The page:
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Today in this article we will continue our discussion on use of Virtual Network Gateway. In our last article we have discussed on how to configure Azure VNet-To-VNet Connection. Today we will discuss about one more important connection Site-To-Site connection. So Let’s Start with basic concept and configuration details of Site-To-Site VPN connection.
If you have missed our previous articles on azure networking, please check it in following links.
Next Article : Part 16 – Azure Virtual Network (VNet) peering
Site-To-Site VPN Connection
- Site-to-site connection is a type of VPN connection that is created between two separate locations.
- Site-to-site connection provides the ability to connect geographically separate locations or networks, generally over the public Internet connection or a WAN connection.
- The connection in a site-to-site VPN is generally enabled through a VPN gateway device.
To Configure a complete Site-to-Site VPN connection, we need to configure resources in both Azure and On-premise end. Few components required from On-Premise environment and few from Azure environment. We have all required resources from Azure environment but currently we don’t have complete resources from On-Premise environment. So it is not possible for for us to show a top-to-bottom configuration of a Site-To-Site VPN connection. I will configure everything required from Azure side and will provide references to complete VPN device (at on-Premise end) configuration for Site-to-Site VPN connection . let’s check what we have before start configuring the connection.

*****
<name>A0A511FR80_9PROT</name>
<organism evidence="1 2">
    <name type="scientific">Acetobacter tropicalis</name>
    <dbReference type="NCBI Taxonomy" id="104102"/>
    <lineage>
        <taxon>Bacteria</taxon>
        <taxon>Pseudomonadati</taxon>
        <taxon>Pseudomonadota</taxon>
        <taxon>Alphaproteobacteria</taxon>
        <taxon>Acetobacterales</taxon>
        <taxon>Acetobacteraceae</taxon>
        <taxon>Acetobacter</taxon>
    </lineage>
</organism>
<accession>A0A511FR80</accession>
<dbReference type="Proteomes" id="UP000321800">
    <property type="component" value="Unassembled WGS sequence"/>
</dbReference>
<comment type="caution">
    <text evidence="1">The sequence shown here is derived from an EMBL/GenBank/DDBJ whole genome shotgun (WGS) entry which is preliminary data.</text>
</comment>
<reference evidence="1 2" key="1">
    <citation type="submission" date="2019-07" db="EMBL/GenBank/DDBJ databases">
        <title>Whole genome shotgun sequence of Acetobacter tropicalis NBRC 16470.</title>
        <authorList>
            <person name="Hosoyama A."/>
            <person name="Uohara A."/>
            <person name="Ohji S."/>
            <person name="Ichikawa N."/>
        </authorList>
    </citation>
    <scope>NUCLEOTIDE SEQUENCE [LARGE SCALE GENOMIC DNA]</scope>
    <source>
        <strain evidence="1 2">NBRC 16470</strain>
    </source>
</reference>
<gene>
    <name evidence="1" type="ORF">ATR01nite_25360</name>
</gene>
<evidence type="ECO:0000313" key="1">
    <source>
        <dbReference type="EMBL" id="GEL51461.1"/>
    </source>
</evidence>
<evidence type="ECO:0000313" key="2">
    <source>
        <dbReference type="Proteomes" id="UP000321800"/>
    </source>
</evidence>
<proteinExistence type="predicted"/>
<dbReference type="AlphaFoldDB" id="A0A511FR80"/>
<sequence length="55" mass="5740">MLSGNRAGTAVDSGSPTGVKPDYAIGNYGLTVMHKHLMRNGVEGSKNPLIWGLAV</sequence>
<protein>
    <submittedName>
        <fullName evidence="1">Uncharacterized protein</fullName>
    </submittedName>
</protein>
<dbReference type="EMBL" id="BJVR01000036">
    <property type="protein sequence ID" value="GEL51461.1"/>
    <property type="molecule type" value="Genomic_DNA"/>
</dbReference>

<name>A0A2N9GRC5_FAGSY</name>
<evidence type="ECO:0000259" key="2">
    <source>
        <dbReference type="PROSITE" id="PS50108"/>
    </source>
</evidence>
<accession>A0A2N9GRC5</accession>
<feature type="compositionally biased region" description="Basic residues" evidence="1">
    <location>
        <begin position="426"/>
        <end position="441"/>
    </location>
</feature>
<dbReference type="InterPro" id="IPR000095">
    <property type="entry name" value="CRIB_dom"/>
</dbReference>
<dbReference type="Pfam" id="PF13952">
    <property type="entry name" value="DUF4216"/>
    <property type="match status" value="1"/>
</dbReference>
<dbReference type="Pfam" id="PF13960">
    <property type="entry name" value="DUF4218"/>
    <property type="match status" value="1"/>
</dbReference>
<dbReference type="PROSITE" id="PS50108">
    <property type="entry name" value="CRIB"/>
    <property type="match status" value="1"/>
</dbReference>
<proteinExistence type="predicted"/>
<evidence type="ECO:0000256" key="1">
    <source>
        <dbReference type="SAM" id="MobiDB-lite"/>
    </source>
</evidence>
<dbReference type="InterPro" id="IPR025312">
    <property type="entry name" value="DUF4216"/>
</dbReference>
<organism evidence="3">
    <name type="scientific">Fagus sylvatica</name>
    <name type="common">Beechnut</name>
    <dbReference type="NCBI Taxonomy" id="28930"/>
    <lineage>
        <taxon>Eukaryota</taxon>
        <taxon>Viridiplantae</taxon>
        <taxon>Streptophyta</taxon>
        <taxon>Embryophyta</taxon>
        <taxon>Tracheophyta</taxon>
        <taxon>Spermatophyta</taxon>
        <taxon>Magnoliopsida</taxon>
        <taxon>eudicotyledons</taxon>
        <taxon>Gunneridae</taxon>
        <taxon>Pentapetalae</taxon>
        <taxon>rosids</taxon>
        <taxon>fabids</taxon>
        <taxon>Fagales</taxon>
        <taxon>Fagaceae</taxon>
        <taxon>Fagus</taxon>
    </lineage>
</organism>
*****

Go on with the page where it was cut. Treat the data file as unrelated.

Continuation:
- Resource Group : which will hold all our required resources.
- Virtual Network ( VNet) : An Azure VNet is a representation of our own network in the cloud.
- Virtual Machine : A VM to test connection from on-premise environment.
- Virtual Network Gateway : Virtual Network Gateway helps to establish a connection between an Azure virtual network and our On-Premise network.
- Local network gateway: It represents the hardware or software VPN device in our local network.
- VPN device: A VPN device is needed on-premise to create the VPN connection with Azure. Gateway
- Static Public IP address: The VPN device should have external public IP address and it shouldn’t be NAT.
I have already created most of the above resources in advance. Following are the links, which will help you to create most of those resources.
Now we are missing one important resource from Azure side. So let’s create it.
Create Local Network Gateway :
- Login to Azure Portal and search Local Network Gateway in marketplace as shown in the following figure.